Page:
Speaking at a conference on tackling diet-related non-communicable diseases in Asia that opened in Hanoi Monday, Deputy Minister of Health Nguyen Truong Son said an estimated 80 percent of deaths caused by diseases in Vietnam are due to non-communicable diseases.
There are an estimated 12 million people with hypertension but nearly 60 percent of them have not been diagnosed and over 80 percent have not received any treatment, he said.
Over 3 million have diabetes, but nearly 70 percent of them are yet to be diagnosed.
According to the Global Burden of Disease Study done last year, non-communicable diseases killed 15 million people in developing countries that year, 3.8 million more than in 2000.
Non-communicable diseases such as cardiovascular disease, cancer, mental illness, and diabetes have added a second layer of burden to these countries, which are already struggling with infectious diseases such as HIV, tuberculosis and malaria.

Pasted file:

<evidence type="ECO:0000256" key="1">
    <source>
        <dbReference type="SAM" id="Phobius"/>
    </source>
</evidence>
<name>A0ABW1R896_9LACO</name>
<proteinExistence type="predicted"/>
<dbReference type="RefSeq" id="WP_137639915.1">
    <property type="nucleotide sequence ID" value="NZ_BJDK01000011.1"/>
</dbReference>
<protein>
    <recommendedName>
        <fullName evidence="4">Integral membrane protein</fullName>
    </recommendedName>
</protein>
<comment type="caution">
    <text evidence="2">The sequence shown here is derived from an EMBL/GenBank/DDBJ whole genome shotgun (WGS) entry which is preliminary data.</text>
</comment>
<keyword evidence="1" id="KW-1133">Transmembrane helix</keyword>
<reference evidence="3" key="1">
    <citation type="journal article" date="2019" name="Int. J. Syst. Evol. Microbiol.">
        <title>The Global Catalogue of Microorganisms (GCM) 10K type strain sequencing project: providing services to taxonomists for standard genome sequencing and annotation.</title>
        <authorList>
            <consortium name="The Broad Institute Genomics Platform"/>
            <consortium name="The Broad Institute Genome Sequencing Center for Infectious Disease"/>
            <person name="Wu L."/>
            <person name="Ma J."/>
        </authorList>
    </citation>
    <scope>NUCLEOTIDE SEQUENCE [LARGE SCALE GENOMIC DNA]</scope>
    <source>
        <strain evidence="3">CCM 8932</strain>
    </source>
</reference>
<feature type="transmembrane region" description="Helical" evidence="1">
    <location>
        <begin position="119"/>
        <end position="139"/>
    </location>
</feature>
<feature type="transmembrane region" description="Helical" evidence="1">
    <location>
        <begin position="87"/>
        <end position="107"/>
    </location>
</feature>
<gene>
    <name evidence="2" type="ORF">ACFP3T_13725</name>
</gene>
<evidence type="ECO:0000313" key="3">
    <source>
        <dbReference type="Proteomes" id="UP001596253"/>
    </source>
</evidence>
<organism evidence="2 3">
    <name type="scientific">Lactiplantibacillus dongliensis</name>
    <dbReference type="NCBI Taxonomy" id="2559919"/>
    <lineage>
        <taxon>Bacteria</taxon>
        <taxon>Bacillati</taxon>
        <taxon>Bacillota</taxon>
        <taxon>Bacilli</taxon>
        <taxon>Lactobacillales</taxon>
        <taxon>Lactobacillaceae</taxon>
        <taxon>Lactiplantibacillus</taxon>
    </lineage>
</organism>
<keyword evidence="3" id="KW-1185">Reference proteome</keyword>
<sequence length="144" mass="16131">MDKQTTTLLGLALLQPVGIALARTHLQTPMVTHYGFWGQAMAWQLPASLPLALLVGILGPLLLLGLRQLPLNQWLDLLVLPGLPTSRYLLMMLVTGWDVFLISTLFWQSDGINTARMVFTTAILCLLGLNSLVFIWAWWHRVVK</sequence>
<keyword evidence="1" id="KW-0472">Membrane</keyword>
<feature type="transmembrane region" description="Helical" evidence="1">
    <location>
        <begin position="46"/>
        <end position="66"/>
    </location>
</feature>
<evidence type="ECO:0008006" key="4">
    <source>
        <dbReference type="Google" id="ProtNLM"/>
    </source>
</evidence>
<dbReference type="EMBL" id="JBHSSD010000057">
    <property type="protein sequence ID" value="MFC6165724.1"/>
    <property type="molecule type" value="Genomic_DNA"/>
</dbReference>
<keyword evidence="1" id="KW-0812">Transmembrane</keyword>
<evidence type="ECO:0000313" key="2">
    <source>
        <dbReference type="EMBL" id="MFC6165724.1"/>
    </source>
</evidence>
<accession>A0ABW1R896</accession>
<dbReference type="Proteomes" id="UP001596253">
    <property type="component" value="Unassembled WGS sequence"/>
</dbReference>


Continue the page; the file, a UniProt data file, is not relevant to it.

Diet-related non-communicable diseases such as overweight and obesity are becoming more common among Vietnam’s youths.
Studies also show that an unbalanced diet with too little fruits and vegetables is related to 19 percent of stomach and intestinal cancer cases, 31 percent of ischemic heart disease cases and 11 percent of stroke cases.
A high-salt diet is also blamed for stroke, hypertension, stomach cancer, kidney failure, osteoporosis and certain types of heart disease.
A survey by the Ministry of Health in 2015 found that over 50 percent of adults in Vietnam do not eat enough fruit and vegetables. Vietnamese also consume twice the amount of salt recommended by the World Health Organization, and the proportion of the population that is overweight or obese is also increasing rapidly.
“Proper nutrition and healthy food are a top priority in preventing, controlling non-communicable diseases and improving people’s health,” Son said.
Vietnam is therefore focusing on controlling risk factors and on early detection and continuous, lifetime monitoring of patients with non-communicable diseases, he added.
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